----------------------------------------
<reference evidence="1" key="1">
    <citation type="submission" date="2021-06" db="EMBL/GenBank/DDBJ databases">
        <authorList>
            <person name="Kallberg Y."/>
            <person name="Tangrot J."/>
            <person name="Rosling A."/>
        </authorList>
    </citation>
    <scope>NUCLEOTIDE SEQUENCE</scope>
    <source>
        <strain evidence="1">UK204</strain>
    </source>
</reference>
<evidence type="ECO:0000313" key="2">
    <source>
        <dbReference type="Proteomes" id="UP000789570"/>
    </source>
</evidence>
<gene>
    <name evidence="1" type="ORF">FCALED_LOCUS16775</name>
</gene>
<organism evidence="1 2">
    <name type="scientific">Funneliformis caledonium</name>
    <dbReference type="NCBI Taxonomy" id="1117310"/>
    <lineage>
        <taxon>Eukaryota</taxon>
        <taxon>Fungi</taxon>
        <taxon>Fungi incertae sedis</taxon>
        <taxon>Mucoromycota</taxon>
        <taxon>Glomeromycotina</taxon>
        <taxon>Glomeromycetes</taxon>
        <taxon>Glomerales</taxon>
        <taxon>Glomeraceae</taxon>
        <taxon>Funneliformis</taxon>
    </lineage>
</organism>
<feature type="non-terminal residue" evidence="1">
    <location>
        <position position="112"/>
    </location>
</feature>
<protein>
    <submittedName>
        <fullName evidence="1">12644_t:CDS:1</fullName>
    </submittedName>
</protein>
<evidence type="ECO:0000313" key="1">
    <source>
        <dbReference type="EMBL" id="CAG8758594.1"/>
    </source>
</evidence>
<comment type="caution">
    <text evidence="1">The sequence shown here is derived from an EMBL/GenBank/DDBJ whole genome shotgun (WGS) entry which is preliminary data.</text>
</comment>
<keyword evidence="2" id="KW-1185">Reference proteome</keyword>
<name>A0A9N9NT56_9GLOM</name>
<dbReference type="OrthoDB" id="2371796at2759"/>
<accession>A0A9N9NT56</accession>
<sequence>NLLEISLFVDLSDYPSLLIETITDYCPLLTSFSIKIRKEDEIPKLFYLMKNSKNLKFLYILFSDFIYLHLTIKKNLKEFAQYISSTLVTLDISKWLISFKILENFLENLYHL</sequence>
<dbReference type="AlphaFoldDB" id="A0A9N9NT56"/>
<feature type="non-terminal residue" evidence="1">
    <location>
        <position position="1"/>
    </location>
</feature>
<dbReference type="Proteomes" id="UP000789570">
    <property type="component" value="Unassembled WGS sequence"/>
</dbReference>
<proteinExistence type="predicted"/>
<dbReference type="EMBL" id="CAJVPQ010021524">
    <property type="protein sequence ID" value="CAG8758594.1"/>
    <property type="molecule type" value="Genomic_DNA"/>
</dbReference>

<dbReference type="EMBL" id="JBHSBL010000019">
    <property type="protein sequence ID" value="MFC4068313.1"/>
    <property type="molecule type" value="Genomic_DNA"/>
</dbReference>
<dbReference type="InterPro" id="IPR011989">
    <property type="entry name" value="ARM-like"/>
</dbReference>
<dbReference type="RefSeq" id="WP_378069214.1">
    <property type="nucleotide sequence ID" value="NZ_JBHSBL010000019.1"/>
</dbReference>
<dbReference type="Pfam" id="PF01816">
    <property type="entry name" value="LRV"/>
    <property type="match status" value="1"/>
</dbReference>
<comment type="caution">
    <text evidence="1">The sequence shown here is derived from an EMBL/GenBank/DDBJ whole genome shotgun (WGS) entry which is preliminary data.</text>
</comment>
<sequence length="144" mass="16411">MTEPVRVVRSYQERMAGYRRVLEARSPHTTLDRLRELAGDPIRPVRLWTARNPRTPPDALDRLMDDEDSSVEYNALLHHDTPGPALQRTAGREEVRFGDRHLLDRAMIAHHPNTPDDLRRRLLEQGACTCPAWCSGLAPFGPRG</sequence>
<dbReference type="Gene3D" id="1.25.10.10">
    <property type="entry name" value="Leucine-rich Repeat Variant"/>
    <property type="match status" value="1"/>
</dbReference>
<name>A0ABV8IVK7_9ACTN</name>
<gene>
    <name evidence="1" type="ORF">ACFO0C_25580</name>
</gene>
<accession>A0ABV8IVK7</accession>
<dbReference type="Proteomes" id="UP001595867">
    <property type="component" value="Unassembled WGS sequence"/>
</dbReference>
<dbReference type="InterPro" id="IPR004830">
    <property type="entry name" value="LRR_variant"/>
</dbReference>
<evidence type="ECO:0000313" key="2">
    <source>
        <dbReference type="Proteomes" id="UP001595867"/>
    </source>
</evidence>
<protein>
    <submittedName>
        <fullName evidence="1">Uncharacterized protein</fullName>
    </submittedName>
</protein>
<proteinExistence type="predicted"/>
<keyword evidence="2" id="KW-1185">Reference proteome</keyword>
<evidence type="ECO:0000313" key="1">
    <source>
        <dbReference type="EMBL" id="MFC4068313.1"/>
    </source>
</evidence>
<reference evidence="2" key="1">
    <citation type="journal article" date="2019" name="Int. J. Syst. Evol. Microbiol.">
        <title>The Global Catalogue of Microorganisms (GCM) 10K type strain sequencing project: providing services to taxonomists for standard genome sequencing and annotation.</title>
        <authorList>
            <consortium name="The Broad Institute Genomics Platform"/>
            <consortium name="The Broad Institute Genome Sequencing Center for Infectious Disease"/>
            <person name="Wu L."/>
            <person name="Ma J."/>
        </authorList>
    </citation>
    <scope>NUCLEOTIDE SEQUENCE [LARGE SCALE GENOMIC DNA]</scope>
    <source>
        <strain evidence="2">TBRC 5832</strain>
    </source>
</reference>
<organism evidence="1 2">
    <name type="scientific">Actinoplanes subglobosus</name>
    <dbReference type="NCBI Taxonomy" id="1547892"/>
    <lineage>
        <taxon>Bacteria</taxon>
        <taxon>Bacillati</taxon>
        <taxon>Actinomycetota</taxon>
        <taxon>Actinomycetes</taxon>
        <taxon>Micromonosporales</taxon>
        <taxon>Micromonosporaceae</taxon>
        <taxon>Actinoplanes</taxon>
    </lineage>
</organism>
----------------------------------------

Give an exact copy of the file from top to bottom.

<reference evidence="1" key="1">
    <citation type="submission" date="2021-06" db="EMBL/GenBank/DDBJ databases">
        <authorList>
            <person name="Kallberg Y."/>
            <person name="Tangrot J."/>
            <person name="Rosling A."/>
        </authorList>
    </citation>
    <scope>NUCLEOTIDE SEQUENCE</scope>
    <source>
        <strain evidence="1">UK204</strain>
    </source>
</reference>
<evidence type="ECO:0000313" key="2">
    <source>
        <dbReference type="Proteomes" id="UP000789570"/>
    </source>
</evidence>
<gene>
    <name evidence="1" type="ORF">FCALED_LOCUS16775</name>
</gene>
<organism evidence="1 2">
    <name type="scientific">Funneliformis caledonium</name>
    <dbReference type="NCBI Taxonomy" id="1117310"/>
    <lineage>
        <taxon>Eukaryota</taxon>
        <taxon>Fungi</taxon>
        <taxon>Fungi incertae sedis</taxon>
        <taxon>Mucoromycota</taxon>
        <taxon>Glomeromycotina</taxon>
        <taxon>Glomeromycetes</taxon>
        <taxon>Glomerales</taxon>
        <taxon>Glomeraceae</taxon>
        <taxon>Funneliformis</taxon>
    </lineage>
</organism>
<feature type="non-terminal residue" evidence="1">
    <location>
        <position position="112"/>
    </location>
</feature>
<protein>
    <submittedName>
        <fullName evidence="1">12644_t:CDS:1</fullName>
    </submittedName>
</protein>
<evidence type="ECO:0000313" key="1">
    <source>
        <dbReference type="EMBL" id="CAG8758594.1"/>
    </source>
</evidence>
<comment type="caution">
    <text evidence="1">The sequence shown here is derived from an EMBL/GenBank/DDBJ whole genome shotgun (WGS) entry which is preliminary data.</text>
</comment>
<keyword evidence="2" id="KW-1185">Reference proteome</keyword>
<name>A0A9N9NT56_9GLOM</name>
<dbReference type="OrthoDB" id="2371796at2759"/>
<accession>A0A9N9NT56</accession>
<sequence>NLLEISLFVDLSDYPSLLIETITDYCPLLTSFSIKIRKEDEIPKLFYLMKNSKNLKFLYILFSDFIYLHLTIKKNLKEFAQYISSTLVTLDISKWLISFKILENFLENLYHL</sequence>
<dbReference type="AlphaFoldDB" id="A0A9N9NT56"/>
<feature type="non-terminal residue" evidence="1">
    <location>
        <position position="1"/>
    </location>
</feature>
<dbReference type="Proteomes" id="UP000789570">
    <property type="component" value="Unassembled WGS sequence"/>
</dbReference>
<proteinExistence type="predicted"/>
<dbReference type="EMBL" id="CAJVPQ010021524">
    <property type="protein sequence ID" value="CAG8758594.1"/>
    <property type="molecule type" value="Genomic_DNA"/>
</dbReference>

<dbReference type="EMBL" id="JBHSBL010000019">
    <property type="protein sequence ID" value="MFC4068313.1"/>
    <property type="molecule type" value="Genomic_DNA"/>
</dbReference>
<dbReference type="InterPro" id="IPR011989">
    <property type="entry name" value="ARM-like"/>
</dbReference>
<dbReference type="RefSeq" id="WP_378069214.1">
    <property type="nucleotide sequence ID" value="NZ_JBHSBL010000019.1"/>
</dbReference>
<dbReference type="Pfam" id="PF01816">
    <property type="entry name" value="LRV"/>
    <property type="match status" value="1"/>
</dbReference>
<comment type="caution">
    <text evidence="1">The sequence shown here is derived from an EMBL/GenBank/DDBJ whole genome shotgun (WGS) entry which is preliminary data.</text>
</comment>
<sequence length="144" mass="16411">MTEPVRVVRSYQERMAGYRRVLEARSPHTTLDRLRELAGDPIRPVRLWTARNPRTPPDALDRLMDDEDSSVEYNALLHHDTPGPALQRTAGREEVRFGDRHLLDRAMIAHHPNTPDDLRRRLLEQGACTCPAWCSGLAPFGPRG</sequence>
<dbReference type="Gene3D" id="1.25.10.10">
    <property type="entry name" value="Leucine-rich Repeat Variant"/>
    <property type="match status" value="1"/>
</dbReference>
<name>A0ABV8IVK7_9ACTN</name>
<gene>
    <name evidence="1" type="ORF">ACFO0C_25580</name>
</gene>
<accession>A0ABV8IVK7</accession>
<dbReference type="Proteomes" id="UP001595867">
    <property type="component" value="Unassembled WGS sequence"/>
</dbReference>
<dbReference type="InterPro" id="IPR004830">
    <property type="entry name" value="LRR_variant"/>
</dbReference>
<evidence type="ECO:0000313" key="2">
    <source>
        <dbReference type="Proteomes" id="UP001595867"/>
    </source>
</evidence>
<protein>
    <submittedName>
        <fullName evidence="1">Uncharacterized protein</fullName>
    </submittedName>
</protein>
<proteinExistence type="predicted"/>
<keyword evidence="2" id="KW-1185">Reference proteome</keyword>
<evidence type="ECO:0000313" key="1">
    <source>
        <dbReference type="EMBL" id="MFC4068313.1"/>
    </source>
</evidence>
<reference evidence="2" key="1">
    <citation type="journal article" date="2019" name="Int. J. Syst. Evol. Microbiol.">
        <title>The Global Catalogue of Microorganisms (GCM) 10K type strain sequencing project: providing services to taxonomists for standard genome sequencing and annotation.</title>
        <authorList>
            <consortium name="The Broad Institute Genomics Platform"/>
            <consortium name="The Broad Institute Genome Sequencing Center for Infectious Disease"/>
            <person name="Wu L."/>
            <person name="Ma J."/>
        </authorList>
    </citation>
    <scope>NUCLEOTIDE SEQUENCE [LARGE SCALE GENOMIC DNA]</scope>
    <source>
        <strain evidence="2">TBRC 5832</strain>
    </source>
</reference>
<organism evidence="1 2">
    <name type="scientific">Actinoplanes subglobosus</name>
    <dbReference type="NCBI Taxonomy" id="1547892"/>
    <lineage>
        <taxon>Bacteria</taxon>
        <taxon>Bacillati</taxon>
        <taxon>Actinomycetota</taxon>
        <taxon>Actinomycetes</taxon>
        <taxon>Micromonosporales</taxon>
        <taxon>Micromonosporaceae</taxon>
        <taxon>Actinoplanes</taxon>
    </lineage>
</organism>